On Friday, the Utah legislature followed Arizona’s footsteps (or is that missteps?) and passed The Utah Immigration Accountability and Enforcement Act. The law is another ill-advised attempt by a state to regulate immigration.
Even though it’s sweetened with a temporary worker provision and leaves out some of the draconian document carrying—“papers please”—requirements of the Arizona law, the Utah law nevertheless dangerously intrudes into a policy area that is solely the province of the federal government.
Any attempt by a state to regulate immigration, even an attempt to shelter or legalize unauthorized aliens, is an unconstitutional invasion into the role of the federal government. At bottom, the power to regulate immigration is about national sovereignty. If each state implemented its own immigration policy there would be little point in having a union of states called the United States. Thus, it’s hardly melodramatic to suggest that while immigration policy is the superficial focus of state legislation, the target is the very authority of the federal government itself. Coupled with other attacks on well settled principles of American civil rights, such as the Constitutional Citizenship Clause of the 14th Amendment, the effort threatens the very heart of American democracy as we know it.
Yet, although terribly misguided, the Utah bill underscores several important points. First, Congress and the Administration need to fix the dysfunctional immigration system, and fix it now. The collective failure of the federal government to act has left a dangerous policy void which the states, reflecting the desperation of the American people, are attempting to fill. Simply put, immigration legislation in states such as Arizona, Utah, Georgia, Tennessee, and Ohio, to name a few, show us that the American people are tired of political grandstanding and posturing in Washington. They want Congress to deliver an immigration policy that works. But mean spirited laws are not the answer. What’s needed is a national immigration policy that offers solutions and keeps America globally competitive into the 21st Century.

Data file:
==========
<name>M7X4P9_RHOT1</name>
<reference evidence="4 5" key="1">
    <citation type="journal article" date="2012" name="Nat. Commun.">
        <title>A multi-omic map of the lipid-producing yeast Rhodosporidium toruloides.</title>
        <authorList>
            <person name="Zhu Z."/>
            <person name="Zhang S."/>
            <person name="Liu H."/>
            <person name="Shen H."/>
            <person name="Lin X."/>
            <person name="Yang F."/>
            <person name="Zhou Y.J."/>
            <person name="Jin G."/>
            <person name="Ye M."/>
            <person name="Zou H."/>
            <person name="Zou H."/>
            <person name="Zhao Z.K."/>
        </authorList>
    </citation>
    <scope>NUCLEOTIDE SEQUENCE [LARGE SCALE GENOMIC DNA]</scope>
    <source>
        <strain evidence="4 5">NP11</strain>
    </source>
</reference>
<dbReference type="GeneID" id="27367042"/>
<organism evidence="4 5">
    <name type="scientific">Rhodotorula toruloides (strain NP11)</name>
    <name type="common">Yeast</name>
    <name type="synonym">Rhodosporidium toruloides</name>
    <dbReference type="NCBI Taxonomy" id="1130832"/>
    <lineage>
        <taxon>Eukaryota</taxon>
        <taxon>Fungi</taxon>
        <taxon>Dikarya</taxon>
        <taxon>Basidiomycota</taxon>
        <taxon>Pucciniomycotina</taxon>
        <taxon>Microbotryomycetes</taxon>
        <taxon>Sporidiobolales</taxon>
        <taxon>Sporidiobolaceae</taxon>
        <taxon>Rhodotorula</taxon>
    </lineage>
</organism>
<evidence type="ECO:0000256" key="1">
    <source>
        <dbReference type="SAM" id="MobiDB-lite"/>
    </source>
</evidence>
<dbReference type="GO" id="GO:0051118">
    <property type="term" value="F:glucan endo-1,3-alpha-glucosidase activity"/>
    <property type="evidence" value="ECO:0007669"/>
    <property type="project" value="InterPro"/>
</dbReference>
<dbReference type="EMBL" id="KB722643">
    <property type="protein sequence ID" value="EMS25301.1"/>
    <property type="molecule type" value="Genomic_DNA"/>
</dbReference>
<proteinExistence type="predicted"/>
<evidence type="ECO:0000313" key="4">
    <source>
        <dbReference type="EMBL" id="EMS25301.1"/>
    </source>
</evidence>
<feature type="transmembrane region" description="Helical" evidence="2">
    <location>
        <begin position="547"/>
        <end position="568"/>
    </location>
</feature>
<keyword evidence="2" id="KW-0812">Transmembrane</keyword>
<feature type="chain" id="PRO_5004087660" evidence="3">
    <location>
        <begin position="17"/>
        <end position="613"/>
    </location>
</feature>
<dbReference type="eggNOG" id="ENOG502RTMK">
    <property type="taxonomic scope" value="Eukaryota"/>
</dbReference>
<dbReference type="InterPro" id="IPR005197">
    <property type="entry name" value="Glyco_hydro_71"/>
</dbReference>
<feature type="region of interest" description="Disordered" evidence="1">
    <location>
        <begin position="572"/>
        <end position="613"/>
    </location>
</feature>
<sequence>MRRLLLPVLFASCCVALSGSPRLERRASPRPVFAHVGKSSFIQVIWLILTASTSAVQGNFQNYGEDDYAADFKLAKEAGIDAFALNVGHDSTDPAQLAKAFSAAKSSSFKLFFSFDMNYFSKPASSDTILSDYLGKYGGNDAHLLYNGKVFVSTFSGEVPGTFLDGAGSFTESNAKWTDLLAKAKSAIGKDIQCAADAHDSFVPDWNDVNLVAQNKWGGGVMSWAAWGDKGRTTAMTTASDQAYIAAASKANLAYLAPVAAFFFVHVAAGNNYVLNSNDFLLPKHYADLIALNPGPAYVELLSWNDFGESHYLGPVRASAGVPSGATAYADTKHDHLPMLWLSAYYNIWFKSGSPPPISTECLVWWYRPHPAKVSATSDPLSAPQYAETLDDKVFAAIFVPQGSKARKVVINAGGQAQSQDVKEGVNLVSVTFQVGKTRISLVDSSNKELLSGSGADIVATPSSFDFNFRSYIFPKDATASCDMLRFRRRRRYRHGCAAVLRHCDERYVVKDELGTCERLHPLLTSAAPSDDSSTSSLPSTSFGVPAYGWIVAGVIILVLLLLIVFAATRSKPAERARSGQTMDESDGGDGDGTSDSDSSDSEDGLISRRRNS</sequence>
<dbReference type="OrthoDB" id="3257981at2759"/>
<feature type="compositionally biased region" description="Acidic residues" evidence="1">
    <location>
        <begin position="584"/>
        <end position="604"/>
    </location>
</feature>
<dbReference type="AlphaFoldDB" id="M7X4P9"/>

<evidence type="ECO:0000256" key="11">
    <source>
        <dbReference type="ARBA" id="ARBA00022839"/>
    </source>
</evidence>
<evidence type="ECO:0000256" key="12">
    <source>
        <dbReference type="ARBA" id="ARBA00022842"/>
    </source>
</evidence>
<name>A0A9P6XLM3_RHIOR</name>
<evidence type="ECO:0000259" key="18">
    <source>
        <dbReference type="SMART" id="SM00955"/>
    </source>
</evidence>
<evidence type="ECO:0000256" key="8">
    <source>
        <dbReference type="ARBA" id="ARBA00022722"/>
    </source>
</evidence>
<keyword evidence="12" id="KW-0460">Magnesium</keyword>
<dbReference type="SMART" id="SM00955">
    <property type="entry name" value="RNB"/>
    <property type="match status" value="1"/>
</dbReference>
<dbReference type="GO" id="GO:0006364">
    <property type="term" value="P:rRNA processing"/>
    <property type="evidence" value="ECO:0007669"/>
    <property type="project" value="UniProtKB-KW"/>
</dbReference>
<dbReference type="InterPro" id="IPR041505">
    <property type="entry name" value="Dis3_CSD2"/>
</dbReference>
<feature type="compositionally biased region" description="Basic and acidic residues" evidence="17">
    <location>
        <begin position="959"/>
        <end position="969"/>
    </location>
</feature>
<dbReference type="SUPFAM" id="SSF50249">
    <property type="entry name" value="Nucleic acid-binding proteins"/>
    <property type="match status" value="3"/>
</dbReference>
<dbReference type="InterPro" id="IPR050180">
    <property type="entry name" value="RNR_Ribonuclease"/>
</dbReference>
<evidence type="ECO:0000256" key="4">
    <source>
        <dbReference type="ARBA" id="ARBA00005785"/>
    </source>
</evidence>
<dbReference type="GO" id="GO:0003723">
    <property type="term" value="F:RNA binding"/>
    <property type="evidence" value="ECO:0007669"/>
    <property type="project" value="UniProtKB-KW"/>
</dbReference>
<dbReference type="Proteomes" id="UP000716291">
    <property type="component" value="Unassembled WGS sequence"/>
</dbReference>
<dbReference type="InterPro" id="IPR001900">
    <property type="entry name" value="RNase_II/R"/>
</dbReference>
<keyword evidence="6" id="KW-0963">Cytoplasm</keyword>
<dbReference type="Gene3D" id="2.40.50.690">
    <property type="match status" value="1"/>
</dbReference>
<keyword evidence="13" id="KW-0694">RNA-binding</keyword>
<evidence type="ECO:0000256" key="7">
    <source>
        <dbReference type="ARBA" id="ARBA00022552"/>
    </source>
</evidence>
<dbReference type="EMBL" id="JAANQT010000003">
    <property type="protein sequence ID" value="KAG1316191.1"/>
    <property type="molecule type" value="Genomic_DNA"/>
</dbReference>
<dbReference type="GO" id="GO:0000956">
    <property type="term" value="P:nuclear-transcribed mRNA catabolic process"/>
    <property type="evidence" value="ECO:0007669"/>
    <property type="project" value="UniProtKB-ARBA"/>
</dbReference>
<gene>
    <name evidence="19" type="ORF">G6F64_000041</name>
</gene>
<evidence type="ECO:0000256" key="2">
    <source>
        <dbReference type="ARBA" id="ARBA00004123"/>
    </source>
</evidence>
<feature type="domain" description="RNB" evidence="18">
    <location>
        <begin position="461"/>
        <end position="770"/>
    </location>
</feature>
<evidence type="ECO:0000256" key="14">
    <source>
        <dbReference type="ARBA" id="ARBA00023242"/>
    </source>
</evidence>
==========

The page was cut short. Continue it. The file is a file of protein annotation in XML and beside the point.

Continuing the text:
Third, the Utah law highlights the fact that most Americans recognize that any immigration overhaul must include a well designated temporary worker program and a pathway to immigration compliance for unauthorized workers.
Finally, the cynic in me wonders whether the sponsors of the Utah bill threw in the temporary worker provision as a ruse to temper opposition to its more onerous provisions. You see, its implementation depends on a “waiver” from the federal government. But no such waiver exists in the law! Even the Utah legislative counsel questioned the legality of the temporary worker provision in a note at the end of the bill and predicted the U.S. Supreme Court would find it unconstitutional. Clearly, the temporary worker provision of the Utah law will never be implemented without an act of Congress. Of course it’s Congress’ failure to act—to fashion a safe, orderly, and globally competitive immigration policy—that has created this problem in the first place.
We have come full circle. It’s time for Washington to close the loop.